So some of you are probably asking why I am harping about this? "Gosh, Boniface, it's like you're on the side of the main stream media or something.. These people went to march against abortion. Stop ragging on them" Pfft. Don't be silly. God bless them for marching, and I'm certainly not on the side of the media. The main stream media sucks, but the reason I am talking about this is because it is counterproductive; it ultimately hurts the Pro-Life cause when Catholics ignorantly repeat false hearsay as fact.

And on a personal level, it drives me crazy because when some college kid comes back from the March and goes on Facebook and posts selfies of himself in D.C. and snorts, "Heh...too bad the networks ignored the March," well, I am fairly certain that kid has not bothered to do any research to see if what he is saying is true; did he take the time to investigate the coverage of each network and media outlet? Almost assuredly not. He's simply repeating some mantra Catholics have got in their head that it's cool to say every year.

If you want to complain about the media coverage, do something to make it more media attractive. You can't do the exact same event in the exact same place on the exact same weekend for 46 years and expect it to be this huge media phenomenon. Do something different; be innovative. Engage in critical discussion about the type of media coverage of the march, why it is so, and how it can be changed, but stop repeating the falsehood that the March for Life is "ignored." I've been following this for years now and it's never been the case. You discredit us when you say this so please stop.

Rant over. God bless you all.

Saturday, January 05, 2019

On the Concept of Celebration

In case you have not seen the footage yet, here is a video of what occurred at Pope Francis' weekly audience on Wednesday, January 2nd, 2019:

I am beyond numb by seeing this sort of thing; it's just more par for the course. It's outrageous. It's embarrassing. It is literally the farthest thing imaginable from my mind when I think of the phrase "dignity of the See of St. Peter".

It did get me thinking about why this sort of thing happens, and I think it has to do with a fundamentally over-simplistic view celebrating. You see, at some point the modern Church got into its head the idea that Catholicism was too dour and pessimistic and gloomy. And so part of the campaign to "Throw open the windows of the church and let the fresh air of the spirit blow through", as Pope John XXIII phrased it, came this idea that Catholic worship in general needed to be more celebratory. It became commonplace to refer to the Mass as a "celebration"; priests no longer "say" Mass, they "celebrate" it; hymnals have names like Celebration and missalettes titles Celebremos!/Let us Celebrate!.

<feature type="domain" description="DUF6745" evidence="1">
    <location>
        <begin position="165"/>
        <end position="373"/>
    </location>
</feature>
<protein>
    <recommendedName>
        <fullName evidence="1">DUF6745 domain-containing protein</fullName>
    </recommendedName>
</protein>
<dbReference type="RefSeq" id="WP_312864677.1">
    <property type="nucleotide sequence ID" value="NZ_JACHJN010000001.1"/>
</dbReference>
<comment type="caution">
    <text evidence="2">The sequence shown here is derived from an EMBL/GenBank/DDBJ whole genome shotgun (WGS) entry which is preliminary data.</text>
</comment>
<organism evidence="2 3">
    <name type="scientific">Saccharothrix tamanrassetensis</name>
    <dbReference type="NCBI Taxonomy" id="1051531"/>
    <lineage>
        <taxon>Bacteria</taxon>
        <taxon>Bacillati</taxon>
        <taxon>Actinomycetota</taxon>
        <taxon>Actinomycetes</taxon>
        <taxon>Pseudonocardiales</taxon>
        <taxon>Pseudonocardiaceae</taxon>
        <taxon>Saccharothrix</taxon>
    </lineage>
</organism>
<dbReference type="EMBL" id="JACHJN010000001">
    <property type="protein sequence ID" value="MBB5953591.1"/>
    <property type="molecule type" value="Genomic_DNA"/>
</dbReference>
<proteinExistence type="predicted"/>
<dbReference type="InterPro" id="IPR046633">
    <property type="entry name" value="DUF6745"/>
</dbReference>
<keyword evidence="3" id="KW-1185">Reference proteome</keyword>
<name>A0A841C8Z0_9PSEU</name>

Of course, the Eucharist is a celebration and Christianity as a whole should be a joyous, celebratory religion. "May the God of hope fill you with all joy" says St. Paul (Rom. 15:13); and the Psalmist says “Our mouths were filled with laughter, our tongues with songs of joy. Then it was said among the nations, “The Lord has done great things for them.” The Lord has done great things for us, and we are filled with joy.” (Ps. 126:2-3). A Christian ought to be joyful, and he ought to celebrate the good things God has done for him.

But the problem is that people take "celebration" in the most banal, simplistic way possible. "Celebration" is a very nuanced concept, and how people express joy is quite varied. For example, consider the following situations:

  • A ceremony in which a wounded combat veteran receives a medal in honor of his service.
  • A group of intoxicated Irishmen singing boisterously in a pub
  • A banquet held in honor of a couple's 50th wedding anniversary
  • A gaggle of peasants holding hands and dancing around a Maypole
  • A formal dinner where a toast is made in honor of one of the attendees
  • A Fourth of July parade
All of these occasions are celebratory, but you will notice the mood and atmosphere of each is very different, running the gamut of human expression from solemnly dignified to casually festive to straight up rowdy and boisterous.

The point is, there's no one way "celebration" looks. Celebration is not a fixed absolute that always appears in the same manner. Rather, it is a fluid concept which is given its form by the concrete circumstance and the nuance inherent in any social gathering.

But those in the Church who idolize the sort of nonsense we see in this video don't care what celebration really means; they are not interested in asking the question, "What kind of celebratory attitude befits the Sacrifice of the Mass?" Because for them celebration means a single thing - desacralization and profaneness. 

I know this event was not a liturgy, only a Wednesday audience. That's kind of beside the point. This post is really just about the banal, watered-down, overly-simplistic view of "celebration" contemporary Catholicism has adopted. How stupid. How utterly, utterly stupid.

Is Christianity a joyous, celebratory religion? Yes, of course. How does that celebration look? That depends; tell me the particular life circumstance you are envisioning and I will tell you what sort of celebration is fitting. 


Related Posts:

"David Danced Before the Lord" (USC, Jan. 2011)
"Excuses for Liturgical Dancing" (USC, July, 2013)